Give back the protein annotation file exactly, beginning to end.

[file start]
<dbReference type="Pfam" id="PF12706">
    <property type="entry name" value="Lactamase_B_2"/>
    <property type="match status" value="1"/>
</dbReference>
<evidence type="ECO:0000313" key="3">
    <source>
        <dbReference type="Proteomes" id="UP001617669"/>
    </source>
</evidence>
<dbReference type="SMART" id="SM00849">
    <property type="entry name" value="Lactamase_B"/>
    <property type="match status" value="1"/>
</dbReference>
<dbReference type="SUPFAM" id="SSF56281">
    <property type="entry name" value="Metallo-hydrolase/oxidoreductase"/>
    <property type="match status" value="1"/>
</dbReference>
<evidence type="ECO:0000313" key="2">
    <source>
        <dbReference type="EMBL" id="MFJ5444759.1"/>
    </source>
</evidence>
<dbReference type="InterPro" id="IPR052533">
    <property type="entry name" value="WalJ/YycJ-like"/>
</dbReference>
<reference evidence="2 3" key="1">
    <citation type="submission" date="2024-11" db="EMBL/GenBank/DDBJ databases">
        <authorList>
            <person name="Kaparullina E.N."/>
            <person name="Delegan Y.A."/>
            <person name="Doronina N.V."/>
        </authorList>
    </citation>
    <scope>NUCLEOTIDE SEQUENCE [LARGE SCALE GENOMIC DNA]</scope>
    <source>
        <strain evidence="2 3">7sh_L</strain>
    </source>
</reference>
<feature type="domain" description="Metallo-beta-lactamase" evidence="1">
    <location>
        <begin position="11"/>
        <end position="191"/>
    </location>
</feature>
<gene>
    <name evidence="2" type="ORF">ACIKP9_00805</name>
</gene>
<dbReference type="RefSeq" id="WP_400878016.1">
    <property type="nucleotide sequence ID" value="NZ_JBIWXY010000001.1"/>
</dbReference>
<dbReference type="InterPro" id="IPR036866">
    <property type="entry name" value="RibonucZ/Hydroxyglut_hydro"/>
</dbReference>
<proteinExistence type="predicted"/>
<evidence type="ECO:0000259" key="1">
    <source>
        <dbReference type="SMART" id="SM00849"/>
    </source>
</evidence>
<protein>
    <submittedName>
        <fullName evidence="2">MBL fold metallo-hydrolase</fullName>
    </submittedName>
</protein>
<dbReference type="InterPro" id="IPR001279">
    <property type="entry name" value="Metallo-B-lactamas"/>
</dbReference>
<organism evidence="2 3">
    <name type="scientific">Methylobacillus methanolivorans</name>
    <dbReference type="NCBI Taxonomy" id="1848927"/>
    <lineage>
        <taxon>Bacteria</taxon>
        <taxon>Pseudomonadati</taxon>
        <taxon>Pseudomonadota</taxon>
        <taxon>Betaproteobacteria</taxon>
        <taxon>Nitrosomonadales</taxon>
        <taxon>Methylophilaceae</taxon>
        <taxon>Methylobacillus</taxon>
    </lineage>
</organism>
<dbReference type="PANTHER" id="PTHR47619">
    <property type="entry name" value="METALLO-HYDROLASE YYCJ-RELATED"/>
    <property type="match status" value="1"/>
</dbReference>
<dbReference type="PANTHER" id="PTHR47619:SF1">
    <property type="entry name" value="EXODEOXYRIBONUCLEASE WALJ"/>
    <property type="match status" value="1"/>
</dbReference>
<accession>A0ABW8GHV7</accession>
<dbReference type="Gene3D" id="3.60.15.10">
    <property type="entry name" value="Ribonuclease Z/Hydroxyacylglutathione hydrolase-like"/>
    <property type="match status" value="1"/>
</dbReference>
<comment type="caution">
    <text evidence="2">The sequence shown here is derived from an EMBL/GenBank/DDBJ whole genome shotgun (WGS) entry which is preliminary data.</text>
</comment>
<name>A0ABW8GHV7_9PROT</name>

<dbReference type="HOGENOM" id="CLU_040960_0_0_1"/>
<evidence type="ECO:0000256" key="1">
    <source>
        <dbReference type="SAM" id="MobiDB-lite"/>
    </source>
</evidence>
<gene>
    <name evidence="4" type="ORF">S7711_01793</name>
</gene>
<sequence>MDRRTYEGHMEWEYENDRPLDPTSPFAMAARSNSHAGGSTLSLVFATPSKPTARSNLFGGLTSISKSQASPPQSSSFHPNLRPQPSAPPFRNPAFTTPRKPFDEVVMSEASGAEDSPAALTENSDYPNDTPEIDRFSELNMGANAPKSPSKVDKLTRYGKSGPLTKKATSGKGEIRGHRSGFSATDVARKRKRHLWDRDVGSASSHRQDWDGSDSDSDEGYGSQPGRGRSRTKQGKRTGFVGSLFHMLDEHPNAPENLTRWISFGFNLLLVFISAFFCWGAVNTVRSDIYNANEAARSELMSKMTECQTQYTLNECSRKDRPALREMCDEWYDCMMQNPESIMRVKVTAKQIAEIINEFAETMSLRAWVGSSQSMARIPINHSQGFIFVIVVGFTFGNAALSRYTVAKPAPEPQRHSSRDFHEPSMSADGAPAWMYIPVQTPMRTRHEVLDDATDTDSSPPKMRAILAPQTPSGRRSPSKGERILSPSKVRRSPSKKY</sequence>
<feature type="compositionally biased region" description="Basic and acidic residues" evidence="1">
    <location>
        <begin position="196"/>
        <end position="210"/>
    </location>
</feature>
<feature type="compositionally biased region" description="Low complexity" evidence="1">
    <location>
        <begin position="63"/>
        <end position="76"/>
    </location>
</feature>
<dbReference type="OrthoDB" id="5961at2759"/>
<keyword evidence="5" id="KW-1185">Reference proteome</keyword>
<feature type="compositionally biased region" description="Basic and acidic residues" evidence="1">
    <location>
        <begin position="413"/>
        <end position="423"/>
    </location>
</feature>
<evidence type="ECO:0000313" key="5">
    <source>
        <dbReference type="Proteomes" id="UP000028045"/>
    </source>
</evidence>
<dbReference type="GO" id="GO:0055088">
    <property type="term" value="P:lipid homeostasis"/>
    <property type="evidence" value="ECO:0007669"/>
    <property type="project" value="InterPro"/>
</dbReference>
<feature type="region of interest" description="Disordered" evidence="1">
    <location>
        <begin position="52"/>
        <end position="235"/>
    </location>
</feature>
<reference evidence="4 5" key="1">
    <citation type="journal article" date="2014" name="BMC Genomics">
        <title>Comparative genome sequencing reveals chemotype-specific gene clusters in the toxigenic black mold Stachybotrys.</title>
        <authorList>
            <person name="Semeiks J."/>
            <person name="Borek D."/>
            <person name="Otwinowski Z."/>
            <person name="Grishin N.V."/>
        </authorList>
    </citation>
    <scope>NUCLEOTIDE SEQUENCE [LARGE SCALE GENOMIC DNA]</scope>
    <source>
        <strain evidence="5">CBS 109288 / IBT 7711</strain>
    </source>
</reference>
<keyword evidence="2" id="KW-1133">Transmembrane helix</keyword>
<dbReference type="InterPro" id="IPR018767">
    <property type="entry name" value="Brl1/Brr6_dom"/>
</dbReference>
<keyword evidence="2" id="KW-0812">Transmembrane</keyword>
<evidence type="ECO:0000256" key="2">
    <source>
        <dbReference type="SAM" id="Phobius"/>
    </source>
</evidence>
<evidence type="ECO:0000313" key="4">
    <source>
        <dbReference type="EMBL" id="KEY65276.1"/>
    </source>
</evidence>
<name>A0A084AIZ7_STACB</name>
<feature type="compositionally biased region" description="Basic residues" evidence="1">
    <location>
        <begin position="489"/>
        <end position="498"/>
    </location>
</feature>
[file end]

<dbReference type="Pfam" id="PF12706">
    <property type="entry name" value="Lactamase_B_2"/>
    <property type="match status" value="1"/>
</dbReference>
<evidence type="ECO:0000313" key="3">
    <source>
        <dbReference type="Proteomes" id="UP001617669"/>
    </source>
</evidence>
<dbReference type="SMART" id="SM00849">
    <property type="entry name" value="Lactamase_B"/>
    <property type="match status" value="1"/>
</dbReference>
<dbReference type="SUPFAM" id="SSF56281">
    <property type="entry name" value="Metallo-hydrolase/oxidoreductase"/>
    <property type="match status" value="1"/>
</dbReference>
<evidence type="ECO:0000313" key="2">
    <source>
        <dbReference type="EMBL" id="MFJ5444759.1"/>
    </source>
</evidence>
<dbReference type="InterPro" id="IPR052533">
    <property type="entry name" value="WalJ/YycJ-like"/>
</dbReference>
<reference evidence="2 3" key="1">
    <citation type="submission" date="2024-11" db="EMBL/GenBank/DDBJ databases">
        <authorList>
            <person name="Kaparullina E.N."/>
            <person name="Delegan Y.A."/>
            <person name="Doronina N.V."/>
        </authorList>
    </citation>
    <scope>NUCLEOTIDE SEQUENCE [LARGE SCALE GENOMIC DNA]</scope>
    <source>
        <strain evidence="2 3">7sh_L</strain>
    </source>
</reference>
<feature type="domain" description="Metallo-beta-lactamase" evidence="1">
    <location>
        <begin position="11"/>
        <end position="191"/>
    </location>
</feature>
<gene>
    <name evidence="2" type="ORF">ACIKP9_00805</name>
</gene>
<dbReference type="RefSeq" id="WP_400878016.1">
    <property type="nucleotide sequence ID" value="NZ_JBIWXY010000001.1"/>
</dbReference>
<dbReference type="InterPro" id="IPR036866">
    <property type="entry name" value="RibonucZ/Hydroxyglut_hydro"/>
</dbReference>
<proteinExistence type="predicted"/>
<evidence type="ECO:0000259" key="1">
    <source>
        <dbReference type="SMART" id="SM00849"/>
    </source>
</evidence>
<protein>
    <submittedName>
        <fullName evidence="2">MBL fold metallo-hydrolase</fullName>
    </submittedName>
</protein>
<dbReference type="InterPro" id="IPR001279">
    <property type="entry name" value="Metallo-B-lactamas"/>
</dbReference>
<organism evidence="2 3">
    <name type="scientific">Methylobacillus methanolivorans</name>
    <dbReference type="NCBI Taxonomy" id="1848927"/>
    <lineage>
        <taxon>Bacteria</taxon>
        <taxon>Pseudomonadati</taxon>
        <taxon>Pseudomonadota</taxon>
        <taxon>Betaproteobacteria</taxon>
        <taxon>Nitrosomonadales</taxon>
        <taxon>Methylophilaceae</taxon>
        <taxon>Methylobacillus</taxon>
    </lineage>
</organism>
<dbReference type="PANTHER" id="PTHR47619">
    <property type="entry name" value="METALLO-HYDROLASE YYCJ-RELATED"/>
    <property type="match status" value="1"/>
</dbReference>
<dbReference type="PANTHER" id="PTHR47619:SF1">
    <property type="entry name" value="EXODEOXYRIBONUCLEASE WALJ"/>
    <property type="match status" value="1"/>
</dbReference>
<accession>A0ABW8GHV7</accession>
<dbReference type="Gene3D" id="3.60.15.10">
    <property type="entry name" value="Ribonuclease Z/Hydroxyacylglutathione hydrolase-like"/>
    <property type="match status" value="1"/>
</dbReference>
<comment type="caution">
    <text evidence="2">The sequence shown here is derived from an EMBL/GenBank/DDBJ whole genome shotgun (WGS) entry which is preliminary data.</text>
</comment>
<name>A0ABW8GHV7_9PROT</name>

<dbReference type="HOGENOM" id="CLU_040960_0_0_1"/>
<evidence type="ECO:0000256" key="1">
    <source>
        <dbReference type="SAM" id="MobiDB-lite"/>
    </source>
</evidence>
<gene>
    <name evidence="4" type="ORF">S7711_01793</name>
</gene>
<sequence>MDRRTYEGHMEWEYENDRPLDPTSPFAMAARSNSHAGGSTLSLVFATPSKPTARSNLFGGLTSISKSQASPPQSSSFHPNLRPQPSAPPFRNPAFTTPRKPFDEVVMSEASGAEDSPAALTENSDYPNDTPEIDRFSELNMGANAPKSPSKVDKLTRYGKSGPLTKKATSGKGEIRGHRSGFSATDVARKRKRHLWDRDVGSASSHRQDWDGSDSDSDEGYGSQPGRGRSRTKQGKRTGFVGSLFHMLDEHPNAPENLTRWISFGFNLLLVFISAFFCWGAVNTVRSDIYNANEAARSELMSKMTECQTQYTLNECSRKDRPALREMCDEWYDCMMQNPESIMRVKVTAKQIAEIINEFAETMSLRAWVGSSQSMARIPINHSQGFIFVIVVGFTFGNAALSRYTVAKPAPEPQRHSSRDFHEPSMSADGAPAWMYIPVQTPMRTRHEVLDDATDTDSSPPKMRAILAPQTPSGRRSPSKGERILSPSKVRRSPSKKY</sequence>
<feature type="compositionally biased region" description="Basic and acidic residues" evidence="1">
    <location>
        <begin position="196"/>
        <end position="210"/>
    </location>
</feature>
<feature type="compositionally biased region" description="Low complexity" evidence="1">
    <location>
        <begin position="63"/>
        <end position="76"/>
    </location>
</feature>
<dbReference type="OrthoDB" id="5961at2759"/>
<keyword evidence="5" id="KW-1185">Reference proteome</keyword>
<feature type="compositionally biased region" description="Basic and acidic residues" evidence="1">
    <location>
        <begin position="413"/>
        <end position="423"/>
    </location>
</feature>
<evidence type="ECO:0000313" key="5">
    <source>
        <dbReference type="Proteomes" id="UP000028045"/>
    </source>
</evidence>
<dbReference type="GO" id="GO:0055088">
    <property type="term" value="P:lipid homeostasis"/>
    <property type="evidence" value="ECO:0007669"/>
    <property type="project" value="InterPro"/>
</dbReference>
<feature type="region of interest" description="Disordered" evidence="1">
    <location>
        <begin position="52"/>
        <end position="235"/>
    </location>
</feature>
<reference evidence="4 5" key="1">
    <citation type="journal article" date="2014" name="BMC Genomics">
        <title>Comparative genome sequencing reveals chemotype-specific gene clusters in the toxigenic black mold Stachybotrys.</title>
        <authorList>
            <person name="Semeiks J."/>
            <person name="Borek D."/>
            <person name="Otwinowski Z."/>
            <person name="Grishin N.V."/>
        </authorList>
    </citation>
    <scope>NUCLEOTIDE SEQUENCE [LARGE SCALE GENOMIC DNA]</scope>
    <source>
        <strain evidence="5">CBS 109288 / IBT 7711</strain>
    </source>
</reference>
<keyword evidence="2" id="KW-1133">Transmembrane helix</keyword>
<dbReference type="InterPro" id="IPR018767">
    <property type="entry name" value="Brl1/Brr6_dom"/>
</dbReference>
<keyword evidence="2" id="KW-0812">Transmembrane</keyword>
<evidence type="ECO:0000256" key="2">
    <source>
        <dbReference type="SAM" id="Phobius"/>
    </source>
</evidence>
<evidence type="ECO:0000313" key="4">
    <source>
        <dbReference type="EMBL" id="KEY65276.1"/>
    </source>
</evidence>
<name>A0A084AIZ7_STACB</name>
<feature type="compositionally biased region" description="Basic residues" evidence="1">
    <location>
        <begin position="489"/>
        <end position="498"/>
    </location>
</feature>